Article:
I have to call this a wonderful challenge. Being forced to look back at a particular place in my lifetime, which I had tried to drown in the depths of my being, I've found some solace in dredging up the negative experiences. When Martha contacted my cousin Cole, he was not aware I’d be so vulnerable, but he knew something inside me deserved exposure. He was so right. Sharing my experiences for the book woke me up. Now, I’m just attempting to accept the facts of my life.
MK Eddleman is a mother daughter writing team. M stands for Martha, the mother of the team. K stands for Katherine, her daughter.
Sheryl Williams and MK Eddleman would like to address the issue of race before readers begin A Call to Courage. A white woman writing about a black woman’s experience in 1967 Mississippi raises questions. How could any white person know the accumulated indignities, angst and fear resulting from centuries of segregation? The answer is, she couldn’t.
Martha: My husband, son, six-year-old daughter Katherine and I lived in Mississippi during the Civil Rights movement. For years, I have wanted to write about our enlightening and sometimes frightening involvement with the Head Start program and the newly integrated public schools. As I started to write, I had to find a way to recall accurate details of events that forever shaped my life. I watched countless hours of interviews recorded by the Library of Congress/Smithsonian Voices of Civil Rights project of black men and women who worked and fought for justice. I realized the story I had in mind was so much deeper than what my family and I experienced.
Slowly, a new fictionalized version of events, with a heavy emphasis on the struggle to achieve full voting rights, took shape. But I knew if I were going to write about the courage it took to fight for rights, I needed the perspective of someone who had lived the experience, someone who fully understood all the nuances of the physical threat, psychological anxiety and emotional trauma associated with bigotry and violence. Cole Powell, a friend of mine, suggested his cousin Sheryl Williams, a 72-year-old African American who lives in Florida.
The moment I connected with Sheryl, a collaboration was in the making. Daily we talked on the telephone. In time, she embraced the concept and began adding to the storyline from personal experiences. As we talked about our understandings of past events, we created A Call to Courage. At the end of each day of writing, I sent rough drafts to Sheryl. She would read the day’s work, then accept, add or correct the manuscript. She made sure the characters and tone representing black culture in 1967 were authentic. Though the book references real events and details from many diverse lives, the characters in A Call to Courage are fictionalized. Once we were finished, I sent our work to Katherine who edited with a discerning eye for detail and imaginative understanding of storyline. She spent many hours adding her insightful perspective to each event before she gave her final approval.
Sheryl: I’d like to thank my cousin Cole Powell for recommending and introducing me to Martha Eddleman. I never envisioned having such an opportunity to be a part of a novel that I helped create. I initially approached the work with questions of commitment from the author. Why did a white woman hold onto the negative experiences? I had tried to put similar experiences or events away somewhere. This story really hits home for me. Some events happened and even worse. A friend of mine and her parents, her dad a minister, had to leave Mississippi after her dad was accused of touching a white woman inappropriately. They were terrified, afraid of their shadows, even in Manhattan. They were receiving death threats. A woman I met had to leave South Carolina after being impregnated by a law officer. He threatened to kill her if she stayed. She found refuge with my neighbor, who was her sister, until she gave birth to a baby boy. Recalling some of the indignities I personally was privy to (as well as my grandparents and other persons I’ve known) these were expected to be normal, part of a brown skin person’s life, with no complaints. Complaints could cause cross burnings or house burnings or even loss of life.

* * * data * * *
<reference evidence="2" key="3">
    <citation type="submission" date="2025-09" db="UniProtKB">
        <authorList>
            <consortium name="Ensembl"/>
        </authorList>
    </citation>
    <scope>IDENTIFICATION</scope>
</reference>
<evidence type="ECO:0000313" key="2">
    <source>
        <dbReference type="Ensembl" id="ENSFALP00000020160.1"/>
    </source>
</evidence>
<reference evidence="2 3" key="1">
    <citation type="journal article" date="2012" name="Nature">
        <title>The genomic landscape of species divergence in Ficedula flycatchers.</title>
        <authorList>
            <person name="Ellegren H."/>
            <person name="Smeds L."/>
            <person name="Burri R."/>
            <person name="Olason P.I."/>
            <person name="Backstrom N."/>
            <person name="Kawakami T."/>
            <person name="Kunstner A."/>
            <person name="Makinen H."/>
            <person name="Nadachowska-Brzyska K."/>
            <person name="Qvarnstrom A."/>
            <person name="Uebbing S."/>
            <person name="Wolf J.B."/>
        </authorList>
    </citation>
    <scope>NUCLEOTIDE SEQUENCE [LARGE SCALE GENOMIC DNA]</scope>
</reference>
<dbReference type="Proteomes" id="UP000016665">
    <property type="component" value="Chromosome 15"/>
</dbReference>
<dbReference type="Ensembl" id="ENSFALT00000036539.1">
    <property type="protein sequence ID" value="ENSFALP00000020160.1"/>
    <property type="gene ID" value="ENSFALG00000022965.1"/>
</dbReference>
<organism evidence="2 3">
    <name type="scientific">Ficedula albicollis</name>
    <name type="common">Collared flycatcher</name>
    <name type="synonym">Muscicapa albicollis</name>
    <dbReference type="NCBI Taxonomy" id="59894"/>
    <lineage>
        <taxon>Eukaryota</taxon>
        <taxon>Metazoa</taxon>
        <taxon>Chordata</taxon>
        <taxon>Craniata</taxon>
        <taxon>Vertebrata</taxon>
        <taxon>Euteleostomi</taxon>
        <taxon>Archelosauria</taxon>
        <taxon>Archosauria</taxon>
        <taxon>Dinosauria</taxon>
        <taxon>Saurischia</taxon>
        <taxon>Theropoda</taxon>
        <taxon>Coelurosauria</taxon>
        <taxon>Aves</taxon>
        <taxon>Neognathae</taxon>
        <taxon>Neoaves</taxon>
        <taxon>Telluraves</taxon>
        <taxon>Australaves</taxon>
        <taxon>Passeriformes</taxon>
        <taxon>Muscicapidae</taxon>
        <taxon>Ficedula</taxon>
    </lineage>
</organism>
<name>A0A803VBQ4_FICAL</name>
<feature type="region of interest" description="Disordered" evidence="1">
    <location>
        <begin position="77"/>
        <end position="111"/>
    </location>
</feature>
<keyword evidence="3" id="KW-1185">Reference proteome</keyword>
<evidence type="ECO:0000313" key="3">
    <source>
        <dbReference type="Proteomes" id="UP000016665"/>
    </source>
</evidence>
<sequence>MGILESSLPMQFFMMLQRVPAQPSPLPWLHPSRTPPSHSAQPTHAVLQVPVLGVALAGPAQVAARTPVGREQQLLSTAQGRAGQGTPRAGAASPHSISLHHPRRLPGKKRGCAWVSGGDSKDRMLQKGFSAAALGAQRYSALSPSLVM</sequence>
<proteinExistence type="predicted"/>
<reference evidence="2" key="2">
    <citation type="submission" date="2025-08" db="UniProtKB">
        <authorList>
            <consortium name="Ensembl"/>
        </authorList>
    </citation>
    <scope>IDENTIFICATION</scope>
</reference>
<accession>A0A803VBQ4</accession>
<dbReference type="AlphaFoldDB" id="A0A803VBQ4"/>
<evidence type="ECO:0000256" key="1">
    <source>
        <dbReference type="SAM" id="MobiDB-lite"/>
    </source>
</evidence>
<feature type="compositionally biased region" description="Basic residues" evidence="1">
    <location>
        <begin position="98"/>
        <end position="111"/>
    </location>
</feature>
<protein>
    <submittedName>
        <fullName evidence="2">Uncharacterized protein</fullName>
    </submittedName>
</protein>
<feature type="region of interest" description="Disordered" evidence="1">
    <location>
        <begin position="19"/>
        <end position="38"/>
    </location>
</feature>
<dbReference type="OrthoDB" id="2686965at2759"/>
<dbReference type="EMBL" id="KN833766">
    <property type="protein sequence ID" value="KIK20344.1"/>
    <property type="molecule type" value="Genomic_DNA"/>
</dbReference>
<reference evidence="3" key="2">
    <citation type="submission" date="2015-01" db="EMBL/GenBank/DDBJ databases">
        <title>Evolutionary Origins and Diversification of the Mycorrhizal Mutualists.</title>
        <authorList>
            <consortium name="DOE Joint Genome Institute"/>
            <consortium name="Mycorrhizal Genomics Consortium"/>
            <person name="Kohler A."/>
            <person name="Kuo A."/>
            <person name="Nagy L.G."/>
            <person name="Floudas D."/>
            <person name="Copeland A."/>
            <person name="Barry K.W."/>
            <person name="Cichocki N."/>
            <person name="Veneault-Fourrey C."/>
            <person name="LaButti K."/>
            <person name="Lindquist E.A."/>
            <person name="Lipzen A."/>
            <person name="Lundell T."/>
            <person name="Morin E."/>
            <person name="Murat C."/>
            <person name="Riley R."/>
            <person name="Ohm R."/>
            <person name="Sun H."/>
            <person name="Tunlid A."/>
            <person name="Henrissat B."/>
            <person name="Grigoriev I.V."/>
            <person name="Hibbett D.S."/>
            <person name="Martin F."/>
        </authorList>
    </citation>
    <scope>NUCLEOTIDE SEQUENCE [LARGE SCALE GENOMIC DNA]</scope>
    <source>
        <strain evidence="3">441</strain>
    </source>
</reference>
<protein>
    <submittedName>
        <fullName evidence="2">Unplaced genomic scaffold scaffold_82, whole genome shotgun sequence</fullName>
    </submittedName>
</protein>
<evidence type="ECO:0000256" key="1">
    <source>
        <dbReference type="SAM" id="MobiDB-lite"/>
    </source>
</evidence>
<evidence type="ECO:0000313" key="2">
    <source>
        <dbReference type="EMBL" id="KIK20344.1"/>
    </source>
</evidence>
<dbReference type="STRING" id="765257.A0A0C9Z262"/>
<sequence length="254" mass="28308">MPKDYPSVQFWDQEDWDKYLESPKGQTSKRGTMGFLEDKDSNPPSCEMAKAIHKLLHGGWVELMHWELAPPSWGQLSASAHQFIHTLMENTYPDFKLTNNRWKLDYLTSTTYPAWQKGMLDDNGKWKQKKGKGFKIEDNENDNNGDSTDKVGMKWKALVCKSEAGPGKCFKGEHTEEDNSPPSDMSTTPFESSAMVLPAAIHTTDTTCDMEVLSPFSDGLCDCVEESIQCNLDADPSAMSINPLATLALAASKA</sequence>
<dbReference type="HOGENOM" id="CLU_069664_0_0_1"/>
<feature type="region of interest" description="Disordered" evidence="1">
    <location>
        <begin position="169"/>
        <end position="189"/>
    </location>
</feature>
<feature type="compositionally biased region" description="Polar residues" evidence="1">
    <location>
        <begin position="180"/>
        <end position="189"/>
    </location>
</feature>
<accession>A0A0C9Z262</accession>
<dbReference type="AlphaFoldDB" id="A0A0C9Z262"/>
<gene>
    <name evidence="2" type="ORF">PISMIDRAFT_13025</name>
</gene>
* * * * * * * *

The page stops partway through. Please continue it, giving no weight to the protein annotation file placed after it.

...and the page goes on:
During my many conversations with Martha, I discovered though our skin color was different, our souls were held together by a common thread. Our self -expressions were worded differently, but her passion was greater than mine. I was so accustomed to accepting a degree of bigotry without a fight, I’ve lived a great part of my life as isolated as the world would or will allow, oft times being termed a hermit. I love everyone; however, I truly enjoy being left alone.
Katherine: Mom and I are collaborative by nature. We approach each project differently. In this book, Sheryl and mom are the creative entities; I am the bricks and mortar. When mom came to me with this concept, I encouraged her to move forward, as I knew our experiences in Mississippi, both mutual and distinct, impacted our perspectives on life. I believe conversations about difficult subjects need to be held both privately and publicly. This story is the result of private conversations between two deeply creative women who took a risk to write A Call to Courage. I strive to be as courageous as they.
We would like to thank all our readers - Tom Anderson, Linda Berzok, Doris Bobo, Bob Drach, Ro LaFrancesca, Georgia Lambert, Karen McClave, Cole Powell, Beverly Preslik-Gerbracht, Myrna Loy Riles, Carol Shaw, David Silberman, Linda Starnes, and Claudia Wanlin. All were fearless in their reviews and suggestions yet generous with their encouragement and time.
Finally, thanks to Donald McGuire and Brighton Publishing for their confidence in the book and Tom Rodriguez for designing the perfect cover.
We hope the story resonates with all readers.
A light bulb went off in my head as I was reading the 2017 Literary Guide to Agents. I identified the feeling in my stomach as the same overwhelming anxiety I felt when I was a 17 year old applying to colleges. First, choosing an agent is like choosing a college. I suspect the prestigious agencies look only at the proven. Not to say if I'm not a proven quantity, I won't apply. I applied to Stanford at 17 and was turned down. Turned out University of Pacific was a better placement for me. Hope I'll find a "Pacific" for an agent.